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Tag: alive

Shot by a deputy and left for dead, Bama Junior becomes Lucky

lucky

A dog that was shot three times by a deputy in Georgia, and then left to die under a mobile home, has surfaced — alive.

The Bibb County Sheriff’s Office said a deputy shot a dog that charged at him Saturday.

The dog ran under a trailer, the deputy presumed it dead, and the task of retrieving its body was referred to animal control.

Later that evening, the female pointer mix, named Bama Junior, was found alive by her owner at the Skyview Mobile Home Park. She was taken to a veterinarian by a local animal rescue group and is expected to recover.

Nikkie Brooks,  with Furever After Rescue, drove the dog to Southwood Animal Hospital in Warner Robins where she had surgery to remove a bullet and received sutures for four wounds.

Brooks, who was contacted by the dog’s owner after she found the injured dog, said staff at the veterinary hospital — not knowing the dog’s real name — had dubbed her Lucky.

The sheriff’s deputy who shot the dog was responding to a call of three “aggressive” dogs barking and chasing children at the mobile home park.

“I found myself cornered,” the deputy wrote in his report. “The dogs stayed aggressive, then one of the dogs charged as he got within a couple of feet from me.”

The deputy said he fired a first shot that struck the dog in the back. He said he fired a second round into the dog’s side, and then a third round when ”the dog stood up and started towards me .”

According to the report, deputies were unable to retrieve the dog after it ran under a trailer, and Macon-Bibb Animal Welfare was called to remove the three dogs — the believed-to-be dead one and the other two. 

Animal control staff  couldn’t confirm which dogs they picked up, dead or alive, according to The Telegraph in Macon.

The sheriff’s office is looking into the case.

“Like any other use of force situation, if you’re being threatened with injury or someone else is being threatened with injury, you have to do whatever you can to neutralize the threat, and that’s what happened,” Sheriff David Davis said. “My concern is the follow-up as far as making sure that the dog was not suffering.”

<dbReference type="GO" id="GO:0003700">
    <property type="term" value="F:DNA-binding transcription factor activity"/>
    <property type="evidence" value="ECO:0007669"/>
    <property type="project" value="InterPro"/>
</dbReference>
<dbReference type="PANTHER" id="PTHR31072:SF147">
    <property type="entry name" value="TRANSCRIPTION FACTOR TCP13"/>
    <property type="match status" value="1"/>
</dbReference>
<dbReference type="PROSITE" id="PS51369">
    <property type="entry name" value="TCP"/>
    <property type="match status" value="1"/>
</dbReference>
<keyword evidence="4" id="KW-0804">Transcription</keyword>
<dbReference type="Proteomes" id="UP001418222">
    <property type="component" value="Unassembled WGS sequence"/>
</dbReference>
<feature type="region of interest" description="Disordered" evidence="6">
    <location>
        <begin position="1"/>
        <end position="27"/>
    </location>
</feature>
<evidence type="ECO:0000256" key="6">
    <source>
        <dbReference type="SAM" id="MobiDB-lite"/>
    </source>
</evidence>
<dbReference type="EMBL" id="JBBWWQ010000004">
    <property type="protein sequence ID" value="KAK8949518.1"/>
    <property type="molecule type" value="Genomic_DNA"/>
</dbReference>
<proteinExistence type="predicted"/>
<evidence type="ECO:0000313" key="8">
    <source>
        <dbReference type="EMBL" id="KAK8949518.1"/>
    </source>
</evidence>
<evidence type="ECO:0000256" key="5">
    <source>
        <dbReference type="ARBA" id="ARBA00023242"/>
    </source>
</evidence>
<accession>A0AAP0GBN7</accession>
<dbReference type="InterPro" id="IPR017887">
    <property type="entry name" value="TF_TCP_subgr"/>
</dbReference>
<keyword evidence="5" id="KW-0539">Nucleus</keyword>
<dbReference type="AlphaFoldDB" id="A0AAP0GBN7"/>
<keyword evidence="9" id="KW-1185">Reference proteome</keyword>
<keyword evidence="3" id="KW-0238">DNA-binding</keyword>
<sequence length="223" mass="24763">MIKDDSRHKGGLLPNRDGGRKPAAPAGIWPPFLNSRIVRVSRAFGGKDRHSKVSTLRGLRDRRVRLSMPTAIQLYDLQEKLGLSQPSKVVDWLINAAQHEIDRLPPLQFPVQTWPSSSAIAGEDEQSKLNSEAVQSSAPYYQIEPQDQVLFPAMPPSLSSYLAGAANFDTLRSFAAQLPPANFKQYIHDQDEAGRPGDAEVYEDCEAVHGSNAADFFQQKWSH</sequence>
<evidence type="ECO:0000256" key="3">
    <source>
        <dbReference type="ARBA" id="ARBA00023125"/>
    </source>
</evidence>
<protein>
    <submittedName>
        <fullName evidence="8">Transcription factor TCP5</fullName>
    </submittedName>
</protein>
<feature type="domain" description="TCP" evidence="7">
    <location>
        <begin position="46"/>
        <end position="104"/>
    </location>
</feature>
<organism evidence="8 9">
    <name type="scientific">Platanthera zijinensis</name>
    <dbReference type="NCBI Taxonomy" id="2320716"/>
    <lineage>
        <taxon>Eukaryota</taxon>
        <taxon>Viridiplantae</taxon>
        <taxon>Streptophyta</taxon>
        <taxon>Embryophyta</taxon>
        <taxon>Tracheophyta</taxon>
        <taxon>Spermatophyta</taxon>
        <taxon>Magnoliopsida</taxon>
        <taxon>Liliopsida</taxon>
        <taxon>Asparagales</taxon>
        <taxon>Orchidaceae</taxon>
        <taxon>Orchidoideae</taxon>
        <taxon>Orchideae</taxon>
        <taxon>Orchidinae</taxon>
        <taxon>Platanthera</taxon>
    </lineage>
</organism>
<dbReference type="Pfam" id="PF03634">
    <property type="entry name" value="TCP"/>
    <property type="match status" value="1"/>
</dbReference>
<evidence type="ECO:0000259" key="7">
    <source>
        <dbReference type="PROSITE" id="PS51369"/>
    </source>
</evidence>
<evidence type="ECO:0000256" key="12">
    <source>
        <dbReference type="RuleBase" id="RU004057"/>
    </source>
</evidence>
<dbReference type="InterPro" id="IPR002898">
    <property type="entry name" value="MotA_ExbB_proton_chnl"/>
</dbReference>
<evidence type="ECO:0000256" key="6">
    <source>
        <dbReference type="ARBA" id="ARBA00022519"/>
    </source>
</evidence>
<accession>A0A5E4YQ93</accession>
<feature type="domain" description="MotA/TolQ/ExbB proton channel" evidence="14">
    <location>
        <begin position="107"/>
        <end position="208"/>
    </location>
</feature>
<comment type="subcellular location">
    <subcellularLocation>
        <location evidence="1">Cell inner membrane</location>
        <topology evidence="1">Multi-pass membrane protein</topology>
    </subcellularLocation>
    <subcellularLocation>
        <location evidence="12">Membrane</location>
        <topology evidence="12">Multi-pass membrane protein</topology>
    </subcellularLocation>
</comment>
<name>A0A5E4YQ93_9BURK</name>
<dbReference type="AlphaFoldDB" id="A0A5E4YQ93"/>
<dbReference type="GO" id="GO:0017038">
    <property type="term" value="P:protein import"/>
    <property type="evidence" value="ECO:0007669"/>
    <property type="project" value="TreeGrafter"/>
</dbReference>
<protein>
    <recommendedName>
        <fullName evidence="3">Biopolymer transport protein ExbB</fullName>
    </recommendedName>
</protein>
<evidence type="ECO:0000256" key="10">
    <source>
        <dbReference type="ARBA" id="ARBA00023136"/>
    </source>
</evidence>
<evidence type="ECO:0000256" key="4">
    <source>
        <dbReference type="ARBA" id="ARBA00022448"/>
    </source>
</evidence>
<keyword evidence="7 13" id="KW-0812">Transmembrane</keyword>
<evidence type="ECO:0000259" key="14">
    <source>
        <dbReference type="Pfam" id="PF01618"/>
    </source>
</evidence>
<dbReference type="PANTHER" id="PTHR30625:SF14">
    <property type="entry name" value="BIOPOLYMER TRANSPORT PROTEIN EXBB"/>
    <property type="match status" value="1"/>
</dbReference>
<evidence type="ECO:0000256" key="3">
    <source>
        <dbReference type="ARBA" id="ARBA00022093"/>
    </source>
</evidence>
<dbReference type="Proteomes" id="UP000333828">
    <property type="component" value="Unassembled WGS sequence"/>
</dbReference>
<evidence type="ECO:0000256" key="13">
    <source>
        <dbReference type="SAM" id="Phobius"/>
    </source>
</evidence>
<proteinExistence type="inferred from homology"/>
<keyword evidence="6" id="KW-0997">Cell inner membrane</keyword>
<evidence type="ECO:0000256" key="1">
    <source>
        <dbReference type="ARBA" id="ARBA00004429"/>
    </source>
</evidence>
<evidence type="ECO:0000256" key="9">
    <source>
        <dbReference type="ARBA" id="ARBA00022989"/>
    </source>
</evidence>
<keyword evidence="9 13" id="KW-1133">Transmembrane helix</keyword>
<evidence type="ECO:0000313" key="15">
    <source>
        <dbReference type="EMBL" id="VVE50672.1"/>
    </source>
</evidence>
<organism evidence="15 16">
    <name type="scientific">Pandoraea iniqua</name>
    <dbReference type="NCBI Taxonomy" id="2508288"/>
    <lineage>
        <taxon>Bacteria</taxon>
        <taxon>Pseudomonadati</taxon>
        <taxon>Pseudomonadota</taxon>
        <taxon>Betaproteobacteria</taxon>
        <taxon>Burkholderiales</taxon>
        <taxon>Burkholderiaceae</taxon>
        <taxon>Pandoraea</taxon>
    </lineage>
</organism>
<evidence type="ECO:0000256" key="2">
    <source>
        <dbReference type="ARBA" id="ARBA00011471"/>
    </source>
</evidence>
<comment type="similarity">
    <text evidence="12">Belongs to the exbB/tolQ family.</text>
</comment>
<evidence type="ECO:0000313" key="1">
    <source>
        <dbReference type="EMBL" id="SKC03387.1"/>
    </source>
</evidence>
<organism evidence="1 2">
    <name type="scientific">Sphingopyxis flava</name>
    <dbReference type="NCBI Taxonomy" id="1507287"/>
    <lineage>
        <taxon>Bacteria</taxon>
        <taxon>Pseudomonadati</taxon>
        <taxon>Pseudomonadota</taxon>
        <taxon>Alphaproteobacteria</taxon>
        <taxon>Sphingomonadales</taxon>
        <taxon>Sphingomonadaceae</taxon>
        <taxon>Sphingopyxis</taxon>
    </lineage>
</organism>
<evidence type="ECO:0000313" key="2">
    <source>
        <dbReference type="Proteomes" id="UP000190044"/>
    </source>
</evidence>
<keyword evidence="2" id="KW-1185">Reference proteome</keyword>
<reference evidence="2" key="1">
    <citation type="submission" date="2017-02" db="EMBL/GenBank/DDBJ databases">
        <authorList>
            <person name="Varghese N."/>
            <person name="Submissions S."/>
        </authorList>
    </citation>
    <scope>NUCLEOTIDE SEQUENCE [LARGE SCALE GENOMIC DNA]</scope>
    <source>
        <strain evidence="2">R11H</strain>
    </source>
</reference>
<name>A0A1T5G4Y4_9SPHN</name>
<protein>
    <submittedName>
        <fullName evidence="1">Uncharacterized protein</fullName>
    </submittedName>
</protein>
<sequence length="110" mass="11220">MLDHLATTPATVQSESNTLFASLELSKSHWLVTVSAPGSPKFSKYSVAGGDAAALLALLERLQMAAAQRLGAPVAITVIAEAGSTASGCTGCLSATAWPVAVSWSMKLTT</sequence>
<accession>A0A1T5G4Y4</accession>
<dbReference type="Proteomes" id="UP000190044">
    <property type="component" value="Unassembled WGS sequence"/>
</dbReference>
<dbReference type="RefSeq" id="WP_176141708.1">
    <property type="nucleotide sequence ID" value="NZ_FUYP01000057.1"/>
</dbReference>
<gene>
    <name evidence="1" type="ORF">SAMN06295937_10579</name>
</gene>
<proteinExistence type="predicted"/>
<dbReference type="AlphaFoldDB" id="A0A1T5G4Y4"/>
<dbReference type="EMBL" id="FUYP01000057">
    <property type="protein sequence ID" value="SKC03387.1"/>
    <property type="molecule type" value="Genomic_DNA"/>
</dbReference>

(Photo: Macon Telegraph)

Out from the tornado debris, it’s Bowsie!

Standing amid the devastation in Moore, Oklahoma, Barbara Garcia was being interviewed by a TV reporter when the dog she thought she lost to a tornado stuck his nose out from under the flattened remains of her home.

Garcia was recounting sitting in her bathroom with her dog in her lap when the twister hit, and how, just minutes later, she was picking herself up out of the debris.

“[The house] was there, and it was gone…. I had some stuff on top of me and I started wigglin’.”

Her injuries weren’t too severe, but her dog was gone.

“I hollered for my little dog, and, he didn’t answer. He didn’t come,” Garcia told KWTV News 9 reporter Anna Werner.

“So, I know he’s in here somewhere,” she added, pointing to the pile of debris, and not sounding optimistic about his survival.

About then the reporter spotted the dog’s head sticking out of the rubble.

“The dog! The dog! The dog! Hi, puppy!” Werner said as she stooped down to pet Bowsie, a Scottish Terrier.

“Oh, Oh, Bowsie. Oh, Bowsie, bless your little bitty heart,” Garcia said as she and the reporter pulled some crumpled metal off the dog, allowing him to wiggle his way out of the debris.

“Well, I thought that God had just answered one prayer, to let me be OK,” Garcia said. “But he answered both of them.”

Despite euthanasia, Wall-e’s tail still wagging

Here’s a pretty amazing story out of Sulphur, Oklahoma, about a dog who apparently was euthanized, declared dead and, the next morning, was found scurrying around the trash bin in which he had been dumped.

As a result of his tale of survival, hundreds have expressed interest in adopting Wall-e, as the three-month-old dog is being called.

Wall-e and his littermates were dropped off outside the animal shelter in Sulphur. Because all seemed seriously ill, shelter officials say, they were euthanized. After being pronounced dead by a veterinarian, they were all disposed of in a bin outside the shelter, which was scheduled to be emptied that night.